• Last modified 2294 days ago (Jan. 9, 2013)


Game over for sports anchor

Staff writer

Katrina Hancock was onboard for the rollercoaster season with the Detroit Tigers until the coaster was grounded in a World Series Sweep to San Francisco on Oct. 29.

Hancock covered championship hockey with the Red Wings’ Stanley Cup title in 2008. There were championship runners-up with Michigan State in 2010, the Red Wings in 2009, and the Pistons in 2007.

She interviewed many athletes and coaches. The most difficult of those to conduct were for the 0-16 Lions season in 2008. She found herself asking the same questions every week to a growingly embattled group of players.

The catalog of experiences Hancock earned as a sportscaster at WDIV-TV would overflow from a hardbound scrapbook. Her favorite memory? Not what the average viewer might expect.

Hancock organized two community cleanup events this past year in neighborhoods where most reporters would not venture, she said. Detroit’s inner city has the reputation as one of the grimiest locations in North America.

Hancock said reputation does not tell the story. The drugs, the gun battles, and the abandoned homes people are begging government leaders to knock down are real. The hardworking people — who have lived in those neighborhoods for 20 or 30 years — are real, too. The acts of mowing some grass, picking up some trash, and, yes, demolishing some unsightly properties made a community impact Hancock could see, hear, and feel. It proved that her status as a television personality could mean something.

“I saw the power of the media and what it can do,” she said.

Hancock’s second favorite moment in Detroit? She volunteered at an all-girls organization for underprivileged youth called Vista Maria.

What Katrina Hancock wanted to do — stories about community — and what she actually did — stories about overpaid professional athletes — did not match. Hancock grew up in Marion, where people stop on the side of the road to assist a traveler with car trouble. She saw that type community involvement in Detroit, but she did not get an opportunity to explore it.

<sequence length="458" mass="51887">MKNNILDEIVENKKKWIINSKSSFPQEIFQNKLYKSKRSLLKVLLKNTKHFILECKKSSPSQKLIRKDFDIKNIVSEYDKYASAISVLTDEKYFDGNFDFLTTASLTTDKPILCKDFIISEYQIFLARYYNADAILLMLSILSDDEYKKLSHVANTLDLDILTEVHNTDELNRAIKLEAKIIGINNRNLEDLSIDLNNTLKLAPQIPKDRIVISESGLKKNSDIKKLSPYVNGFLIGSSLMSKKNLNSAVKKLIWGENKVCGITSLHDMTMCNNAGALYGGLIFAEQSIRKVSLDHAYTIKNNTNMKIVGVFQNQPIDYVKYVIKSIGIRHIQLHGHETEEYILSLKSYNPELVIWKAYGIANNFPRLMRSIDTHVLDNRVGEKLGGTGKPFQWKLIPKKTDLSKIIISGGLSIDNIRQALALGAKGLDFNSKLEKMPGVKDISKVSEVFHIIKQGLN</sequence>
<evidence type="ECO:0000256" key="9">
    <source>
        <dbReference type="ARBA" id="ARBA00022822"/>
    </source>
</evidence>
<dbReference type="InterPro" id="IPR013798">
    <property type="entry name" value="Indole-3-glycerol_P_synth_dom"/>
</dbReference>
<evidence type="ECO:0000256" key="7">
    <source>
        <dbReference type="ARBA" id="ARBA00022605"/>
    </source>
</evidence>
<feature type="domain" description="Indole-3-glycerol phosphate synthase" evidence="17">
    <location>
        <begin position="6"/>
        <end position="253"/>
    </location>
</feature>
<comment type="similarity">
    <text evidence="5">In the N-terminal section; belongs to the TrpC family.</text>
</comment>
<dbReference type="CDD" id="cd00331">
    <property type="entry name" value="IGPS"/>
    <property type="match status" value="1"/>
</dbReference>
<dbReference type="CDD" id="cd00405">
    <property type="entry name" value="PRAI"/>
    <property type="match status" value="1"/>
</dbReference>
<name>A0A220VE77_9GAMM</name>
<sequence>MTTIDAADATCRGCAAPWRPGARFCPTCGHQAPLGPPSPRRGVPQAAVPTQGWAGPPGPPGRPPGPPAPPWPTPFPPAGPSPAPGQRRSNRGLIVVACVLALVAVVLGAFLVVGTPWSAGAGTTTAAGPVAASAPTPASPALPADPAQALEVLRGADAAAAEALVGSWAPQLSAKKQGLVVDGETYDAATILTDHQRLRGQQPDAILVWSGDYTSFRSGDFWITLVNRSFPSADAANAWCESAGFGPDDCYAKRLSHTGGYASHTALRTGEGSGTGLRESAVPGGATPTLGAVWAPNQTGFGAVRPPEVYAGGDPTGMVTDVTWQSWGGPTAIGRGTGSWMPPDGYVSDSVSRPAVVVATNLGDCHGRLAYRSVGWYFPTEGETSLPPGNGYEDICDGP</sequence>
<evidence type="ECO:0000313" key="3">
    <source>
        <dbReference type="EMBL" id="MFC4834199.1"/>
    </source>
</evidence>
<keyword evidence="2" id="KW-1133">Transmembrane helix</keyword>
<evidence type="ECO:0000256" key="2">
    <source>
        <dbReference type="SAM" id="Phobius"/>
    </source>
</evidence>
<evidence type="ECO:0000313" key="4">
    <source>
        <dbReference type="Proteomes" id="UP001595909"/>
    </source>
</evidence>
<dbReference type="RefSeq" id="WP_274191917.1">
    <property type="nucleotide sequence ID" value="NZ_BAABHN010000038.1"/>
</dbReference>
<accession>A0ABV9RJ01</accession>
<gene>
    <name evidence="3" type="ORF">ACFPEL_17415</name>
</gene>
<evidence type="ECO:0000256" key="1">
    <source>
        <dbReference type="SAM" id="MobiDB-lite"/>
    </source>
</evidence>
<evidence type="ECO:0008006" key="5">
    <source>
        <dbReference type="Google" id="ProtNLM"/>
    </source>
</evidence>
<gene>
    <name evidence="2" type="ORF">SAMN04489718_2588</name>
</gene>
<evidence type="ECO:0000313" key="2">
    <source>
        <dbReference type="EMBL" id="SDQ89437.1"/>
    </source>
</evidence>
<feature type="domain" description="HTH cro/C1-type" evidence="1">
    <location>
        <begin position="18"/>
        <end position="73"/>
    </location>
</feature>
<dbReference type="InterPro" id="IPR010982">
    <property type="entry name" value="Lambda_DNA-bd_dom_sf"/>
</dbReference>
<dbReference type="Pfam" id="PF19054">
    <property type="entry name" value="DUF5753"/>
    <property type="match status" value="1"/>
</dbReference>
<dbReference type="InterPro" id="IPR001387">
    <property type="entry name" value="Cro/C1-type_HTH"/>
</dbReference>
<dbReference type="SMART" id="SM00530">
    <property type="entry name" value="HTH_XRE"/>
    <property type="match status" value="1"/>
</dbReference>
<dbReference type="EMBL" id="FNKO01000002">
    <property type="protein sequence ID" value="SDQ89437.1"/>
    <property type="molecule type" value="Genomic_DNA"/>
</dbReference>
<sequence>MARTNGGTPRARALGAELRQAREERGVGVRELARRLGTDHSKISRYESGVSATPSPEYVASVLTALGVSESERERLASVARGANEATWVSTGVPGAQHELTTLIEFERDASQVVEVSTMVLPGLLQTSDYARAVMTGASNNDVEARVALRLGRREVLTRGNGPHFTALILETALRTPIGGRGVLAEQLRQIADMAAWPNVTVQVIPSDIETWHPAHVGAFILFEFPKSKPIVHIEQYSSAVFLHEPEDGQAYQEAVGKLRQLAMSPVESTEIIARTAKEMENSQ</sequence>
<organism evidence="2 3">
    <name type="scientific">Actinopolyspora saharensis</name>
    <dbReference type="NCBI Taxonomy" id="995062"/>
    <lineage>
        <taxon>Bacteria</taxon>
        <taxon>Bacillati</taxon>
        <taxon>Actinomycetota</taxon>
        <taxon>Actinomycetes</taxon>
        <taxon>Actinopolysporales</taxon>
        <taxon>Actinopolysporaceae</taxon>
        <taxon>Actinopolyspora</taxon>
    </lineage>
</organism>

With her work priorities out of balance, the grind of television news became more difficult. Including stops in Cheyenne, Wyoming, Topeka, and Toledo, Ohio, she has not had more than a few days off in a row in about 12 years. She worked just about every weekend from 2:30 to 11:30 p.m.

“Everybody thinks it’s such a glamorous life,” she said. “It’s very demanding.”

There is a price to pay for that life. Transported into people’s homes, viewers felt like they knew Hancock. She said people often approached her in stores to ask about her hair. Her appearance was important for her career. She said there was pressure to maintain her statuesque beauty.

All of these factors were playing on a slow loop in her mind in August. Her contract was up at the end of the year, and she was not sure she wanted to stay. She had many friends after more than six years at the station. She still loved reporting. She still loved the community.

Then there was a last-straw moment.

Hancock put together a news story about the State of Michigan contributing $10 million to Detroit to clean up neighborhoods. She remembered those residents begging for help; they had just received a big helping hand. On top of that news, there also was a proposal to place many government services in local schools.

“It was a double bonus,” she said.

Hancock interviewed Gov. Rick Snyder and Mayor Dave Bing on camera for the story. But, producers eliminated the story from the broadcast because she did not get any local color — a requirement she was not aware of.

To Hancock, that action said her bosses were more concerned about exercising power over content than producing a quality newscast. It was compounded by other times when she brought ideas to news meetings that were ignored.

“When the production doesn’t matter, I don’t need to be there anymore,” she said.

So, Hancock walked away at the end of her contract. She walked after WDIV offered her a pay increase to stay.

“They could have thrown $500,000 at me,” she said. “When you’re fed up with something, you’re fed up.”

With Christmas and New Year’s holidays to herself for the first time in 12 years, she went on 4,000-mile road trip with her mom, Anita. They visited one of Hancock’s best friends in Dallas, a relative she had never met in San Antonio, and other relatives in Phoenix. She is happy to hang out with seven young cousins — all younger than 13 — living in the Marion County area.

She is looking for jobs but now has the luxury to be picky. She has looked at a couple jobs outside of the TV world, but she is still keeping an eye out for the right mixture — a newsroom that produces a quality newscast that will allow her to the stories she wants to do.

“I want to do something different,” Hancock said. “I think my days of doing sports are over.”

Last modified Jan. 9, 2013